A blaze tore through a Taiwan hospital for bed-bound seniors and mentally ill patients Tuesday, killing 12 and injuring 60, with police reportedly arresting a patient suspected of starting the fire.
The fire erupted before dawn at Beimen nursing facility in south Taiwan's Tainan city, whose 115 patients included people in their 90s, with several left on their own to escape dense smoke that filled the building.
Local media said police had arrested a person believed to be a hospital patient on suspicion of starting the blaze -- Taiwan's worst hospital fire in years. Police and prosecutors declined to comment.
Closed-circuit TV footage taken moments after the blaze broke out showed hospital staff scrambling to put out the fire, while elderly patients struggled to escape down the corridor in their wheelchairs.
"My mother saw the fire and smelled the smoke so she got on her wheelchair and pushed herself out. She is very brave and very lucky," the daughter of 94-year-old survivor Wang Ho-shou told AFP.
Another patient told Central News Agency he was lucky to escape the fire as he was able to walk on his own and was later rescued by firefighters.
"It was pitch black and the heavy smoke was unbearable, it was really horrifying," he was quoted by the agency as saying.
The United Evening News said four patients lost their lives at the nursing facility, while eight others died after being taken to other hospitals in the area. The deaths were believed to be caused by smoke inhalation.
Television footage showed rescuers and hospital staff pushing out unconscious patients in their wheelchairs or beds, with many laid out on the lawn in front of the building as they tried to resuscitate the serious cases with CPR.
One crying woman was shown clutching the hand of an elderly man who lay lifeless in his pyjamas at the hospital entrance.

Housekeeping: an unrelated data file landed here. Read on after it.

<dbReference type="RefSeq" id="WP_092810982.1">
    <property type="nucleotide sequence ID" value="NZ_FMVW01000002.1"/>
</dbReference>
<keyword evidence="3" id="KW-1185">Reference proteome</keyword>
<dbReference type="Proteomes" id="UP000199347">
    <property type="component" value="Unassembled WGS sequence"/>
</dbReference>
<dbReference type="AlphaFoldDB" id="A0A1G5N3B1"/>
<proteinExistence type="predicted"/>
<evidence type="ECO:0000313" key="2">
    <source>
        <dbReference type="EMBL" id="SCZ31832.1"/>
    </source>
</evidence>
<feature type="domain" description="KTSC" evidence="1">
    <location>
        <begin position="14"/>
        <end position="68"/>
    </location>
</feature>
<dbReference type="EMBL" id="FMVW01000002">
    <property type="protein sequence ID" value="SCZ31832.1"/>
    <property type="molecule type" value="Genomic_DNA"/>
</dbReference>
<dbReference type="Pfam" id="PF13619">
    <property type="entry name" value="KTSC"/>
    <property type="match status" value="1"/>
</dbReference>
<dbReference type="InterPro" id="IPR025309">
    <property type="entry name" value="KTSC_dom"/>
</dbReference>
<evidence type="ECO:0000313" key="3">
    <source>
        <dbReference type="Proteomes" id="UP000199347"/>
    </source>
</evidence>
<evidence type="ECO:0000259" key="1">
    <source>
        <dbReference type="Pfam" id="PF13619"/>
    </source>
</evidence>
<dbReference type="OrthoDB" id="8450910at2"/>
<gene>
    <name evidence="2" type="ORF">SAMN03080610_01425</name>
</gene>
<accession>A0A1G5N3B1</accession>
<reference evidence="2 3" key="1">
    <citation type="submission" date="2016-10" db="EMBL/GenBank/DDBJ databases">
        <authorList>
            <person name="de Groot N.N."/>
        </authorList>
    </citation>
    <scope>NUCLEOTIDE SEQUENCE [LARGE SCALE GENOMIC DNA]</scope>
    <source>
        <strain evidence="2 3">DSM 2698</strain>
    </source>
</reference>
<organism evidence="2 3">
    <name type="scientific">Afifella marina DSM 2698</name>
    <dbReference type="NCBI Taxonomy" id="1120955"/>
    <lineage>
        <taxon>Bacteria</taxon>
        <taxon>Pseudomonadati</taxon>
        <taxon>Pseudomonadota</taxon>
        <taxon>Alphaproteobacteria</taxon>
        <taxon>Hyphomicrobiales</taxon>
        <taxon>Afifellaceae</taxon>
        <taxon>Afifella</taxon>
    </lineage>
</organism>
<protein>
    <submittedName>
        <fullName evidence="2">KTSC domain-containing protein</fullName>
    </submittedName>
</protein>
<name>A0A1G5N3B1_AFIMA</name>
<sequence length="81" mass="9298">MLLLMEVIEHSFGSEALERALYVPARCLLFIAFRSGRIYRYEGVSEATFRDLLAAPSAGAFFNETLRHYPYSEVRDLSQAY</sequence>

Fire officials said the fire possibly started in a crammed storage room on the second floor of the five-floor building, a branch of the public Sinying Hospital.
Premier Sean Chen expressed his shock, while President Ma Ying-jeou sent his condolences to the families of the victims, according to government statements.
"President Ma... has instructed the health department to provide emergency shelter and follow-up treatment," his office said in a statement.
Tainan mayor Lai Ching-te told reporters that the fire was unusually deadly because the hospital was in a relatively remote area and most of the patients were immobile.
Health Minister Chiu Wen-ta sought to pacify anxious relatives of patients who rushed to the hospital, saying that authorities were trying to identify the dead and injured as soon as possible, according to TVBS cable news channel.
Chiu also announced that an island-wide check on fire equipment in all medical facilities will be conducted this week, though there has been no suggestion so far that faulty equipment was to blame for this incident.
Relatives complained that they only learned about the fire on television since the hospital failed to notify the families.
"I asked hospital staff where my parents were, and they said they didn't know. They had not written down the names of any of those hospitalised," one of them said, sobbing.
By afternoon, some relatives had arrived at a local funeral home to identify the bodies of their loved ones as social and charity workers offered support.
The fire also raised concerns in the local media about whether staffing had been sufficient, as there were only six staff on night duty for the 70 patients on the second floor where the fire appeared to have started.